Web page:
Consumer Caution was Evident in the July Retail Sales Report

By | August 17, 2020

Welcome to FTR’s “Monday Morning Coffee “ blog. The following article is designed to keep busy executives up to date with the latest economic data releases. Released every Monday, this blog promises to keep our clientele updated with the latest weekly economic news and developments, highlighting its impact on the transportation, freight, and equipment markets. Hopefully, this will be an informative addition to the fine body of work associated with FTR.


Global shares dipped on Friday after lackluster Chinese economic data and worries about further delays in U.S. fiscal stimulus discouraged investors from taking on risk. European shares dipped after added more European countries to its quarantine list. The pan-European STOXX 600 was down 0.7%, although on track for a positive gain for a second straight week. MSCI’S world index was down 0.2%, drifting lower from the peak last February. The index was still up 50% from its low point in March. Chinese share rose 1.5% on choppy trading, with data suggesting domestic demand is still struggling after the coronavirus outbreak. Further equity gains are limited as investors wait for progress in negotiations over U.S. economic stimulus.

Stocks fell on Friday as data out of China, the euro zone and the United States put a lid on expectations for a sustained global rebound. Traders were already worried about a delay in U.S. stimulus. A review of the U.S./-China trade deal was initially slated for Saturday but will be delayed and no date was agreed on. In the U.S., retail sales slowed down but were higher than the pandemic peak. The Dow Jones Industrial Average rose 34.3 points, or 0.13% to 27,931.02. The S&P lost 0.58 points, or 0.21% to 11,019.30. MSCI’s world index shed 0.25%, drifting further from the high reached in February. The euro zone recorded a record drop in employment and GDP in the second quarter, but production did rebound in June.

Weekly initial claims are signaling further improvement in the labor market. Seasonally adjusted initial claims decreased by 228,000 to 963,000 in the week ending August 8. Non-seasonal adjusted declined by 156,453, to 831,000, the second straight reading below 1 million since the pandemic began. Filings for Pandemic Assistance declined from 655,999 to 488,622. Continuing claims fell from 16.09 million in the week ending July 25 to 15.49 million. The insured unemployment rate fell from 11.0% to 10.6%. After weeks of moving sideways, the last two week’s numbers were a pleasant surprise. The outlook for the labor market remains mixed. Although cases of coronavirus cases have plateaued in many places, the number is still higher in the early stages of the pandemic. The economy still needs another round of stimulus and states need to safely pursue re-opening.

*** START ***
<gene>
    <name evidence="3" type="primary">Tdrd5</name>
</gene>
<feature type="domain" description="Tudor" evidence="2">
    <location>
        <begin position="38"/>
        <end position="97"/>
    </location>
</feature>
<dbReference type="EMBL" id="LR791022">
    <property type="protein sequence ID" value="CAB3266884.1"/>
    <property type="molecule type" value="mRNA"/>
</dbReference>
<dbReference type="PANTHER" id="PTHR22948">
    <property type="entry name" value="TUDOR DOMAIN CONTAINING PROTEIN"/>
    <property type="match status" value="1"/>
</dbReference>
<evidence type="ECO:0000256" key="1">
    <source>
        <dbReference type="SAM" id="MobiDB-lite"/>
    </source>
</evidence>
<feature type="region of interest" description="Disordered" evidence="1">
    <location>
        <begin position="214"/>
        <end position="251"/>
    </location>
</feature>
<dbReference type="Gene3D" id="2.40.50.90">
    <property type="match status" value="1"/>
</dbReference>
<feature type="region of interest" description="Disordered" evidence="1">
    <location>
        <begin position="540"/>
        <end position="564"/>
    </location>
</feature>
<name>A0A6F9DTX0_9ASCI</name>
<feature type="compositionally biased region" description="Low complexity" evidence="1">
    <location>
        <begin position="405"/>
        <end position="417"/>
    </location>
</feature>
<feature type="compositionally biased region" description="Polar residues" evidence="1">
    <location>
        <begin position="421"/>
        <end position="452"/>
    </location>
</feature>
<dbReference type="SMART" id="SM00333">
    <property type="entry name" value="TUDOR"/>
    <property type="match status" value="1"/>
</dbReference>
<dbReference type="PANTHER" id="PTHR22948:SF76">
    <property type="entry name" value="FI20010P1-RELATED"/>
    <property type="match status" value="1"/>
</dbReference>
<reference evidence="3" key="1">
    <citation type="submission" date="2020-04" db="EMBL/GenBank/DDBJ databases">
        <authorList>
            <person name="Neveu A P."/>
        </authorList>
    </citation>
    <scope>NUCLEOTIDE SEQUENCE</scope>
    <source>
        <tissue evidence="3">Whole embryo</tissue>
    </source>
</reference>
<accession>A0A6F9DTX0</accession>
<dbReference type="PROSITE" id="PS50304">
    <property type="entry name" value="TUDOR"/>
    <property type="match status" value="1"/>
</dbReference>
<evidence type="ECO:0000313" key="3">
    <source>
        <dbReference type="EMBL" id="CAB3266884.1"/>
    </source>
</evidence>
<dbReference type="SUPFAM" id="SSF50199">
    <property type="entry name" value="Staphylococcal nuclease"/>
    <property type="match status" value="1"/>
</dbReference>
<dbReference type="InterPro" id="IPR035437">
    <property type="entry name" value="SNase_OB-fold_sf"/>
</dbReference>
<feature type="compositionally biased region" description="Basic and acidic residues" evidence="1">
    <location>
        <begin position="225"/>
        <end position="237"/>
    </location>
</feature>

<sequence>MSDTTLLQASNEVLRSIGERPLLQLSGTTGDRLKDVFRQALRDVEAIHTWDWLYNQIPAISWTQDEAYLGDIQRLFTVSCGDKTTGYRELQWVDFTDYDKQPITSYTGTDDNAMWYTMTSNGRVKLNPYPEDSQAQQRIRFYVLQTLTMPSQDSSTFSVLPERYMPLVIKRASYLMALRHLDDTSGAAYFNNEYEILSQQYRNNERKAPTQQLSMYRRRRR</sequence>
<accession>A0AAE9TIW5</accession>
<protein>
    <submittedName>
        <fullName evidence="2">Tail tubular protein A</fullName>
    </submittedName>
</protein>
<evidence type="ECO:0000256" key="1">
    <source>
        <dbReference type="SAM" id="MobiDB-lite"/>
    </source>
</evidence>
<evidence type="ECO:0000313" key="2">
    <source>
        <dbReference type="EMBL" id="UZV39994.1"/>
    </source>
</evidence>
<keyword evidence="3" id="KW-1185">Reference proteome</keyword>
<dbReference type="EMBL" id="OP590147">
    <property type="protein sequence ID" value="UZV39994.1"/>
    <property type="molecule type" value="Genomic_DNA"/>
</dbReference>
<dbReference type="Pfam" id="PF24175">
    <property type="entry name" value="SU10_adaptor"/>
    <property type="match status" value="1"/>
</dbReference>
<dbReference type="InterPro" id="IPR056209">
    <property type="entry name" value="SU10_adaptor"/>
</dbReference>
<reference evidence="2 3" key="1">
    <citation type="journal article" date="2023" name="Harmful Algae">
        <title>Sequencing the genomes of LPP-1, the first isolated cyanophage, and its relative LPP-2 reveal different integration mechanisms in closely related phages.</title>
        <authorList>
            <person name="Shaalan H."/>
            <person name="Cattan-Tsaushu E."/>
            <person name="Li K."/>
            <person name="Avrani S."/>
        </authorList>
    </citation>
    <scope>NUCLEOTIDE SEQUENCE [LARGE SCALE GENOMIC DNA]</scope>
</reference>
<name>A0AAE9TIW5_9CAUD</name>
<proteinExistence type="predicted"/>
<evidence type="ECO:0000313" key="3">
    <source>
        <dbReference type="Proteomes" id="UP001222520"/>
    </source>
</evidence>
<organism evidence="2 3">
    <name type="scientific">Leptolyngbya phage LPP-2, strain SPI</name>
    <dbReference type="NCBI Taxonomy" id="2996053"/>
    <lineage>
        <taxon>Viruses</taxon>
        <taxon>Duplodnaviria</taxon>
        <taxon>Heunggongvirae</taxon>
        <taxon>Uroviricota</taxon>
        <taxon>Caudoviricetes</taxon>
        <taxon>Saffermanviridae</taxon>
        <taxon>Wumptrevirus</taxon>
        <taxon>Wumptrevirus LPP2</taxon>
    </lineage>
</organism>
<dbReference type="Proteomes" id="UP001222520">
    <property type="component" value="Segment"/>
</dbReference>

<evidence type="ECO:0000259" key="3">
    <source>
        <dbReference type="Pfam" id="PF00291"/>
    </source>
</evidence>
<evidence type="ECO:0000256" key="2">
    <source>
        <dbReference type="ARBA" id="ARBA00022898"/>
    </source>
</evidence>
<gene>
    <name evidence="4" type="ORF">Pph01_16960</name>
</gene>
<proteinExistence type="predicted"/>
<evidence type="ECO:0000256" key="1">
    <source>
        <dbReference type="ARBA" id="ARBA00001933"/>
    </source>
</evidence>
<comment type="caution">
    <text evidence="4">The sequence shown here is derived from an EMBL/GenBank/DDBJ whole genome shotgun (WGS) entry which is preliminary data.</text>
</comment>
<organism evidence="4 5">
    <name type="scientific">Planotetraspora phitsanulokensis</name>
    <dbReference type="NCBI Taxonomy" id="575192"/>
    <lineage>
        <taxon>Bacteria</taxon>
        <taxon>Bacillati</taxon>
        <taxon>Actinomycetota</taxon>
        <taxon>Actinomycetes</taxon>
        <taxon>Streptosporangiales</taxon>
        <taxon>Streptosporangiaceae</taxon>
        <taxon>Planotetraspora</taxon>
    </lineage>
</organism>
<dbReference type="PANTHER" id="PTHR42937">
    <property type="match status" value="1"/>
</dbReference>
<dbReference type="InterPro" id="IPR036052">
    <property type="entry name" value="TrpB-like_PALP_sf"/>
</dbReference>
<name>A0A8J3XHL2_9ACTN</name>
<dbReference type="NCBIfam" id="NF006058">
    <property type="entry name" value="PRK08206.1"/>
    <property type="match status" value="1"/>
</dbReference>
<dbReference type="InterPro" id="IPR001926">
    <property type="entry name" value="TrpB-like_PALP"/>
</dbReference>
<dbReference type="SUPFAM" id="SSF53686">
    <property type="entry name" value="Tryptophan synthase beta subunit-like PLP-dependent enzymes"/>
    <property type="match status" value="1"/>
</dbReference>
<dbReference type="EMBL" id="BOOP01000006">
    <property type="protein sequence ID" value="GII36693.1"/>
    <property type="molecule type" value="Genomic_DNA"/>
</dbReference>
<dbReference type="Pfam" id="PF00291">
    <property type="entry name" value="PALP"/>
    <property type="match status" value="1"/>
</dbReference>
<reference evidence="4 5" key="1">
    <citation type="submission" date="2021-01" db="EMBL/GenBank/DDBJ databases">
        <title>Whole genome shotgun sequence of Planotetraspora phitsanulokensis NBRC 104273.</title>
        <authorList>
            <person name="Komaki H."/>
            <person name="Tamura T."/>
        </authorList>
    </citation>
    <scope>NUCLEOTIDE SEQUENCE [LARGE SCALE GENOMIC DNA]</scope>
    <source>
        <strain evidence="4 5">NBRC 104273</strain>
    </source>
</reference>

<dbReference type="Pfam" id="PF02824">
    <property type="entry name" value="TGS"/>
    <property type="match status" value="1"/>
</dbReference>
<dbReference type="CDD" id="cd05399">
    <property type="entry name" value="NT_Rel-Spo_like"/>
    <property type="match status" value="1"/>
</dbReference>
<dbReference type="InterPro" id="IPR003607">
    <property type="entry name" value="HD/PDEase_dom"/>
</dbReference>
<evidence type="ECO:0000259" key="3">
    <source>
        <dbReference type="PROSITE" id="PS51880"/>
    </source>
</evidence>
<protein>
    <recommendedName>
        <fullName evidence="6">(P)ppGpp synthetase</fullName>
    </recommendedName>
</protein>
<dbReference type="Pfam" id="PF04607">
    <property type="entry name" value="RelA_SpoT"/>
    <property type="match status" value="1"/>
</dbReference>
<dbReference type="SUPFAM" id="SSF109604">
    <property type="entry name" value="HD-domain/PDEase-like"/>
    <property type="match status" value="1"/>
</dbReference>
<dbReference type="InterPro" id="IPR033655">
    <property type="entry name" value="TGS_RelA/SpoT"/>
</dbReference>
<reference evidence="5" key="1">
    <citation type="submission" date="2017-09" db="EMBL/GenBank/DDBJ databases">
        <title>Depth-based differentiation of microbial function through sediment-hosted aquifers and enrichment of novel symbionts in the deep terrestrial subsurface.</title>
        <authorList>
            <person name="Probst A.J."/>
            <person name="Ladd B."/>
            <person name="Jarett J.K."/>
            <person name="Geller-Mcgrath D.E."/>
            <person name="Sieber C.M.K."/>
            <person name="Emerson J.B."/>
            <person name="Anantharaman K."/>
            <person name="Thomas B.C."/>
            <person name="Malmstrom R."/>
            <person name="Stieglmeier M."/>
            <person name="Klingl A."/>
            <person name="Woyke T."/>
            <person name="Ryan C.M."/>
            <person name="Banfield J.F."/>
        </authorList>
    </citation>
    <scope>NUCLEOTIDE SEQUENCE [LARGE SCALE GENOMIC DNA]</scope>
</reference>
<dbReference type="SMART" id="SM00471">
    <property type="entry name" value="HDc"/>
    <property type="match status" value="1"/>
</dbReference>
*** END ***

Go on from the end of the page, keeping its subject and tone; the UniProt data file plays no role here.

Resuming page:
Consumer prices jumped 0.6% in July. The increase reflects the unwinding of the pandemic induced price cuts this spring rather than a sustained pickup in inflation. Consumer caution was evident in the July retail sales report, which showed an advance of just 1.2% after surging in May and June. With the extra unemployment benefits fading and weaker employment gains, the outlook for spending may be rough. There may still be another stimulus bill. If not spending should remain positive but could be restrained. Industrial production increased 3.0% in July, aided by a 3.4% pickup in manufacturing. Motor vehicles and parts output surged 28.3% and business equipment output was up a solid 5.0%. The road ahead for the industrial sector will not be easy as the global economy is weak and tensions with China are growing. However, we should see positive progress going forward.

Next week, we get a look at housing starts and permits and existing home sales.

Latest Data

The U.S. Economy:

Producer prices increased 0.6% in July after a 0.2% decline in June. Goods PPI advanced 0.8% in July, while service prices increased 0.5%. The increase n goods prices can be largely attributed to diesel prices, which jumped 31.3%. The PPI for final demand excluding food and energy, increased 0.3% following a 0.1% advance in June. Deflationary prices are easing, but a slowdown in the economy could reverse the process. Energy prices have advanced but remain below pre-pandemic levels. Consumer prices also increased 0.6% in July, largely driven by energy prices, which rose 2.5%. Food prices fell 0.4% for the month. The core CPI rose 0.6%, as apparel, used car prices and transportation posted solid gains. Despite an increase in inflationary pressures over the last couple of months, we view it as just a temporary rebound from very low levels. Final demand will only strengthen slowly, at best and not be hot enough to generate strong inflationary pressures.

The NFIB small business optimism index took a step backwards in July, falling 1.8 points to 98.8. Of the indexes 10 components, one was unchanged from June, while five declined ad four improved. Expectations for the economy declined to 25% from 39% in June. This was the lowest reading since the onset of the pandemic in March. Expectations for real sales also declined in July, dipping to 5% from 13% in June. The net percentage of small businesses planning to increase employment moved up from 16% in June to 18% in July, close to February’s reading of 21%. The net percentage of small businesses planning on making capital investments over the next six months increased from 22% to 26% in July. This component has been steady since April. The increase of COVID-19 infections in July likely dulled expectations for a quick recovery. The growing uncertainty could stifle the economy’s recovery. Failure of Congress to come to an agreement on a second stimulus package is not helping confidence of both businesses and consumers.